Living Kindness, part one

Okay, so this isn’t Saturday night, so sorry for the delay. Apparently I need to change locations in order to focus on my writing fully.

It isn’t exactly breaking news that we could all stand to be a little kinder. Maybe I’ve been working in the service industry for too long, but people who are truly kind seem to be tragically few and far between. In good conscience, I can’t even call myself truly kind, although I am trying. In so many ways, we are taught (or self-taught) to view kindness as a weakness to be overcome, instead of as a strength to be nourished. I give a lot of thought to this topic, as it’s one of the things I strive to improve in my life, and I’m curious how others perceive my ideas. Throughout this series (as with anything I post), I invite you to share your thoughts with me. I feel like it is important to discuss ways to improve ourselves and our lives.

What Kindness Isn’t

Kindness isn’t niceness. A lot of people are nice. So are a lot of houses and apartments and cars. “Nice” is such an empty word. It’s been used far too liberally, to the point where it no longer seems like an actual word with a distinct meaning. “She’s nice. He’s nice. They’re nice. Nice car. You look nice. Nice moves. Nice nice nice nice nice.” It basically boils down to politeness and agreeableness, and that is civility, not kindness. I’m not saying that we shouldn’t be civil, but there are other elements that qualify true kindness.

Kindness also is not constant compliance. A lot of people bend over backwards in order to be “kind,” to the point where they are so depleted they can barely do anything. This is the sort of “kindness” that is commonly encouraged, especially among women and certain religious groups. It isn’t kindness, though: it’s submission. If you’re too tired from taking care of everyone else, you can’t take care of yourself; if you can’t take care of yourself, you have to rely on your support system to take care of you. In the common application, it promotes a system of codependence and reliance on subtle (or not-so-subtle) abusers, those who benefit from your lack of self-reliance. Even without malicious intent driving someone into this cycle, it is, at the very least, unkind to yourself.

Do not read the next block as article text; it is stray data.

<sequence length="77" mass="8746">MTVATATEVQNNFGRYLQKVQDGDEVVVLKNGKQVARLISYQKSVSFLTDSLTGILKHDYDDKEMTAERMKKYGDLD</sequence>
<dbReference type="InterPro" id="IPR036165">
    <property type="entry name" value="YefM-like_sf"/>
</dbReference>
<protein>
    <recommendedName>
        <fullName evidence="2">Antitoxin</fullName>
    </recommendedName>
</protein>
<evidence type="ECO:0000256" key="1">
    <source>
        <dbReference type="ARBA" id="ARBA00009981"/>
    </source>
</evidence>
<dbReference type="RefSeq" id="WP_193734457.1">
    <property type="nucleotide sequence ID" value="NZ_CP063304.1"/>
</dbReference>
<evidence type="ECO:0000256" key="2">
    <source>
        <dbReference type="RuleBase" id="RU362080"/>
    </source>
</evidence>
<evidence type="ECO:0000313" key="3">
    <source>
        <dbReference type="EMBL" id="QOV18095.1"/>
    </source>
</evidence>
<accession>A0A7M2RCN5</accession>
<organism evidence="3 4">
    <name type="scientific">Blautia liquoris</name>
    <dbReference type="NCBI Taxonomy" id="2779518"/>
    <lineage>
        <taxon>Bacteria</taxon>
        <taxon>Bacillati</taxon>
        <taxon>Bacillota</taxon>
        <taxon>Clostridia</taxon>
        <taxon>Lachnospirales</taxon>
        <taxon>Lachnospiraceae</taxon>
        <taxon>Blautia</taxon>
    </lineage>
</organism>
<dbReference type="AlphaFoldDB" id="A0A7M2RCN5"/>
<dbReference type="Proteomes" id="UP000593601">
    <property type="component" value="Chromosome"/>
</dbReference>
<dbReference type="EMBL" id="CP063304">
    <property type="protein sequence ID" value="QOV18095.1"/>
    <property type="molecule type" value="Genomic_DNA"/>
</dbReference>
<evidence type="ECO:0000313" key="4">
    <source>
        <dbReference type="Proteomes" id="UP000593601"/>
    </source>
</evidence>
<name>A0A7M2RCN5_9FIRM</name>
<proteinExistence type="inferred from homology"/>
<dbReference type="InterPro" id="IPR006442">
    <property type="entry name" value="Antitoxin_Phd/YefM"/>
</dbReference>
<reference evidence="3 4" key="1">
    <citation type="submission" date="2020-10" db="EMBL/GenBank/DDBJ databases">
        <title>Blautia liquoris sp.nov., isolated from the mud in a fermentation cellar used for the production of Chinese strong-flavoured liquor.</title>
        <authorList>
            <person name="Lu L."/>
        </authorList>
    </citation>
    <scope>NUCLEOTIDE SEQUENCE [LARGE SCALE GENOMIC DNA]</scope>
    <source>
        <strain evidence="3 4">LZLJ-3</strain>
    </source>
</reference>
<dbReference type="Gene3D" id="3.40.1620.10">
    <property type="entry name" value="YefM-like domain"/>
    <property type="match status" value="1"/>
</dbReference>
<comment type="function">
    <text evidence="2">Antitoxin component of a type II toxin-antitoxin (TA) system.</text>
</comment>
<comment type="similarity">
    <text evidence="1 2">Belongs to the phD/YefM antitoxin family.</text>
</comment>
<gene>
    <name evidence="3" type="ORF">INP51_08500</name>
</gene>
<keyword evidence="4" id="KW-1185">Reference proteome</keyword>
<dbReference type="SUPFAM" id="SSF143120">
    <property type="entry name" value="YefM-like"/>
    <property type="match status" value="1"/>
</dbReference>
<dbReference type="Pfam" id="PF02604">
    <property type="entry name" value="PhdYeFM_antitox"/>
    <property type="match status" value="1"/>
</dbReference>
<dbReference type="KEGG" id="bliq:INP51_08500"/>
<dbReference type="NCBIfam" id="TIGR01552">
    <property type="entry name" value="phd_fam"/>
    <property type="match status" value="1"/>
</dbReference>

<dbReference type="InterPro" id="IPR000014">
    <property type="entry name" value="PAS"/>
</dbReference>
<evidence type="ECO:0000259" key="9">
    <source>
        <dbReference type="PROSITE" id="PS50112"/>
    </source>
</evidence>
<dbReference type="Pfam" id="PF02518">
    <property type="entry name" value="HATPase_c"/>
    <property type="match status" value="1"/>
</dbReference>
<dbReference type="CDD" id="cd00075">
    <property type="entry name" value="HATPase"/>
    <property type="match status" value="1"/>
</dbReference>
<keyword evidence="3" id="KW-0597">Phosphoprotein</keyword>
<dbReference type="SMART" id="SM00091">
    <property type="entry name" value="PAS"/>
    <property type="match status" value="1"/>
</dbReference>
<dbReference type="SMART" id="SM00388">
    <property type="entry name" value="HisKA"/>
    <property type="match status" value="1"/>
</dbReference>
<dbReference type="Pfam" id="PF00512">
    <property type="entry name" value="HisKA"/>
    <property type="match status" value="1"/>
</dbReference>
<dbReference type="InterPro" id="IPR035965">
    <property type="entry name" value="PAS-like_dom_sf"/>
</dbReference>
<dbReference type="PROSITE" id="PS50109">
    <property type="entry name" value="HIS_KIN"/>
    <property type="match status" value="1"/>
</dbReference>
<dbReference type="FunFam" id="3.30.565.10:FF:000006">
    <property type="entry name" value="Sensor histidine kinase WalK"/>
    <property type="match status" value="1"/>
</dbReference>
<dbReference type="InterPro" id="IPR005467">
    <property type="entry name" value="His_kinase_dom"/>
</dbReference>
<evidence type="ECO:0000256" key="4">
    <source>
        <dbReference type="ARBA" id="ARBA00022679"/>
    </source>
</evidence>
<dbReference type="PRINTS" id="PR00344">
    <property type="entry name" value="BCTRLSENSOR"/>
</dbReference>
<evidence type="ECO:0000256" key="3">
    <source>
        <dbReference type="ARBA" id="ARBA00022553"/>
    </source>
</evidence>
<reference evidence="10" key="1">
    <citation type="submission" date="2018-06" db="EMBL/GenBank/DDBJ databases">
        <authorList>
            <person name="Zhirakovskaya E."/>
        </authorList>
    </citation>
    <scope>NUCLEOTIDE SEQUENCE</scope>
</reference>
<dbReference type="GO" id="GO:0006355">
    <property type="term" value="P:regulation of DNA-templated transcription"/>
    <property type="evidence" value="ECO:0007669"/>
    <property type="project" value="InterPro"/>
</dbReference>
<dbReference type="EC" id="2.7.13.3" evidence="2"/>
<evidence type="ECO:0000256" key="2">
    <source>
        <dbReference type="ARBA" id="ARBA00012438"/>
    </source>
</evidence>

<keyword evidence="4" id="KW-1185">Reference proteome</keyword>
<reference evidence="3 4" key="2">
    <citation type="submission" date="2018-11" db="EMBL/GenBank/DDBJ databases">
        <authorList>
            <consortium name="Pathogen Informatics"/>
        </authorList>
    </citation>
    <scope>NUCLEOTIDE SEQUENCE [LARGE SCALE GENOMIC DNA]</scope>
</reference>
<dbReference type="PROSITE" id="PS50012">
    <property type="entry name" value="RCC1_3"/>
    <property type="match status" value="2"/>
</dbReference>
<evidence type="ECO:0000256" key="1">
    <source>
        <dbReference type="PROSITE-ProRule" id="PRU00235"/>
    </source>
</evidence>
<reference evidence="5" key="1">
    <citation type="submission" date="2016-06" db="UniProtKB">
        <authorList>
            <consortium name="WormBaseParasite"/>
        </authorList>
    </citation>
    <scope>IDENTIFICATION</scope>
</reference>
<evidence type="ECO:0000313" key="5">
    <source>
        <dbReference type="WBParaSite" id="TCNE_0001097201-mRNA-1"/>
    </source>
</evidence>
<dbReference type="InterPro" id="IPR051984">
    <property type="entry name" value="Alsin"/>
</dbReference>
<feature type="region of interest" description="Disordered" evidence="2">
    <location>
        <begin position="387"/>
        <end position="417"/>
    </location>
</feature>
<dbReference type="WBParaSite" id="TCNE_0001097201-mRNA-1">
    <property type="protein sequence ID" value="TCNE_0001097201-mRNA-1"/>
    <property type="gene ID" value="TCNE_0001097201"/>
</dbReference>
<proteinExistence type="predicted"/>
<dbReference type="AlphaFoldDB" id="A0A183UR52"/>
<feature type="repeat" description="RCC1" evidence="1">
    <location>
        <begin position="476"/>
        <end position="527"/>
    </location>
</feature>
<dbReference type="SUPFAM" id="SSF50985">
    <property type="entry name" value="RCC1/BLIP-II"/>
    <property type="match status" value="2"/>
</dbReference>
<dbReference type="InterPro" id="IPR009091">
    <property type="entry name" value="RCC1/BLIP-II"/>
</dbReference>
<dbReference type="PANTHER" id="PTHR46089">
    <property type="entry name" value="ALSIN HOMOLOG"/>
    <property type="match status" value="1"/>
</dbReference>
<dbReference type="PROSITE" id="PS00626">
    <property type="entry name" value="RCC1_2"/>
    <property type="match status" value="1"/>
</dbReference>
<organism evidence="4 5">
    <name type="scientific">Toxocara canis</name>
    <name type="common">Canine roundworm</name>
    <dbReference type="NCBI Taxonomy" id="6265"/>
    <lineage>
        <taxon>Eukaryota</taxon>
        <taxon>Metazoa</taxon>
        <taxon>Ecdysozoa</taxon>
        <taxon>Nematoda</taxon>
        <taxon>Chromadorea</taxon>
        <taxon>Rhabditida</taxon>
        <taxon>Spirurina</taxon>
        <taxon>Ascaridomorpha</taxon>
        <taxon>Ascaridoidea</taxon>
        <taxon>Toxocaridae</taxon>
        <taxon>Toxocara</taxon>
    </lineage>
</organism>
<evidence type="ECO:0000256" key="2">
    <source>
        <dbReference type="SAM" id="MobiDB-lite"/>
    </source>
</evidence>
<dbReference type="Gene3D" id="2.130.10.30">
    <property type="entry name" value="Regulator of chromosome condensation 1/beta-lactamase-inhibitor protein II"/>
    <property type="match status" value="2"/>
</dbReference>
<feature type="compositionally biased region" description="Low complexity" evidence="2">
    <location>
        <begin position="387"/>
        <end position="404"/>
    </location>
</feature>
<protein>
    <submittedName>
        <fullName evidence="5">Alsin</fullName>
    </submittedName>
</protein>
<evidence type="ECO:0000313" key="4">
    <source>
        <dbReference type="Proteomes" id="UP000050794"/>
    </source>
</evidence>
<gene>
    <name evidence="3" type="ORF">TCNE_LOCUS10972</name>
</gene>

So What Is Kindness?

That’s a good question, and one that I’m trying to work through myself. I should specify that I do in fact own a dictionary and could tell you what Webster has to say, but that isn’t my focus. I’m interested in living a philosophy of kindness, as a way to enrich my own life and, consequently, be available to help others in my life. So far, I’ve come up with five elements that are (or should be) incorporated into “kindness.” Namely, compassion, respect, forgiveness, generosity, and good will.

I will go into greater depth with these aspects in the days to come, but first, maybe the question should be asked…

Why Kindness?

Okay, so that might be a ridiculous question to some, but we live in a world where active kindness is actually quite rare. It seems to exist in a vacuum, behind-the-scenes, if it exists anywhere. We are surrounded by violence, by hatred, by intolerance. Our political climate is so divisive that many people won’t even speak to family members or former friends for the way they vote. People are so accustomed to fighting with each other that in many cases dialogue has become impossible. Some people feel it’s their right or duty to shame others for a way of being that is different. And some people feel so isolated and so pressured and so afraid, that they truly believe there is no place for them in this world.